See Plymouth | The Official Tourism Site of Plymouth County


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Join See Plymouth and become an America’s Hometown Ambassador! Paid and unpaid positions available. Email Laurie Hepworth.

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Mayflower - Plymouth MA Harbor - Photo: Plimoth Patuxet Museums

Pilgrim Sarcophagus, Coles Hill Plymouth

Hedge House Museum Plymouth

Leyden St. Plymouth's 1st Street

Mayflower Meetinghouse Plymouth - Photo Ted Curtin

Forefather's Monument Plymouth - Photo Ted Curtin

Plymouth Harbor Photo-Hawk Visuals

Brewster Gardens Plymouth - Photo Janice Drew

Plimoth-Patuxet Museum

Plimoth Grist Mill Plymouth - Photo Ted Curtin

Hull Lifesaving Museum - Photo Ted Curtin

Alden House Historic Site Duxbury

Plimoth-Patuxet Pilgrim Village

Wampanoag Village Plimoth-Patuxet

Plymouth Scallop Roll Photo: Janice Drew Can you find all 29?

Visitor Information Center Plymouth Waterfront

Lawson Tower Scituate - Photo Wes Ennis

Scallop Roll in Brewster Gardens Plymouth

Scituate Lighthouse - Photo Ted Curtin

Cranberry Harvest Wareham

America's Hometown Thanksgiving Parade Plymouth MA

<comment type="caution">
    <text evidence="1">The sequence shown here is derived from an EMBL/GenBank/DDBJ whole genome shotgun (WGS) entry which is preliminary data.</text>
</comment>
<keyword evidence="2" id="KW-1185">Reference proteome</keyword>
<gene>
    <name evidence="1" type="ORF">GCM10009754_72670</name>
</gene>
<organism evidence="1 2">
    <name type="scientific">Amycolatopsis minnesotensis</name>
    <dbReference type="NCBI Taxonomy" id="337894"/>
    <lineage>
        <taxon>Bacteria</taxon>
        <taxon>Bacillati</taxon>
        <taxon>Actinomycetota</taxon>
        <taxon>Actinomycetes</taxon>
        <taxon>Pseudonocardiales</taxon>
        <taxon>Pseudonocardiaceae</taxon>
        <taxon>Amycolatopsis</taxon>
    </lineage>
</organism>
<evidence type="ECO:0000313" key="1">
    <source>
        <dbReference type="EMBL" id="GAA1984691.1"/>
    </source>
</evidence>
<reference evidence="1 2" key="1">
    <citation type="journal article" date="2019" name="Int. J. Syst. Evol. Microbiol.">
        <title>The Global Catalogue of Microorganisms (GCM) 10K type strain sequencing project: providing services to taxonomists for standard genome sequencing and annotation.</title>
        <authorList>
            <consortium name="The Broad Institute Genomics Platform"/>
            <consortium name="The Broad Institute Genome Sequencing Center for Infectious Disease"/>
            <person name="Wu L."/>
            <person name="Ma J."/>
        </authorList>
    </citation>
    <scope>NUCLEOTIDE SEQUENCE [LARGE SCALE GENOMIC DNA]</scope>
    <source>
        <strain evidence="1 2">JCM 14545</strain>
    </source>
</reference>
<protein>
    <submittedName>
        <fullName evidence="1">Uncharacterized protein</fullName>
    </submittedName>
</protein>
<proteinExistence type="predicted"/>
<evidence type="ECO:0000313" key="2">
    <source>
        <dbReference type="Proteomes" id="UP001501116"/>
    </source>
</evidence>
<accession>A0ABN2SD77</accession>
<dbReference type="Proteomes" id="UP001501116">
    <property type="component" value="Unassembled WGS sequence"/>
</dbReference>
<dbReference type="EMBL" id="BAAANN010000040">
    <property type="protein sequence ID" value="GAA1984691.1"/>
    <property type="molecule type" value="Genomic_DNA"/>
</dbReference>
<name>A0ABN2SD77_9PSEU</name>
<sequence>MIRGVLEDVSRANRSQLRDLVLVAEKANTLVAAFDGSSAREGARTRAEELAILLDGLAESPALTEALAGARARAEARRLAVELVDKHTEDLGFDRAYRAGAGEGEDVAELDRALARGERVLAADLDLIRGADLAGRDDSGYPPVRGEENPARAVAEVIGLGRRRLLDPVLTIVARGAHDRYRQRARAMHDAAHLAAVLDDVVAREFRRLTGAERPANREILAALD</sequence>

Plymouth Long Beach - Photo Ted Curtin

Plymouth Bug Light - Photo Ted Curtin

Official Tourism Site
Town and County of Plymouth

See And Experience All That Plymouth County Has To Offer

Plymouth County offers cranberry farms, beautiful nature walks and more. Within the county is Plymouth, MA, the home of Plymouth Rock, a universal symbol of America. It is where the Mayflower came ashore 400 years ago, bringing with it English pilgrims who helped found the nation. The town and county of Plymouth boasts some of the best whale watching, dining, shopping, and cultural activities in a quaint New England setting, much of it nestled along the seashore. It is a history lover’s paradise, a family friendly atmosphere, and easy walking as you take in breathtaking sunrises.

Talk to the Rock

Plymouth Rock is known the world over as the rock the Mayflower Pilgrims stepped on in 1620 to disembark from their shallop onto land. Historians have argued since it was reported, in 1741, whether this is fact or fiction. Plymouth Historian Jim Baker says it could be true. Between the weather and the ice cold water, it may have saved the Pilgrims from wading to shore. Regardless of whether it is a true story or not, Plymouth Rock has become a foundational American symbol of religious freedom and civil liberty. It is also a symbol of immigration, the American spirit, and survival.

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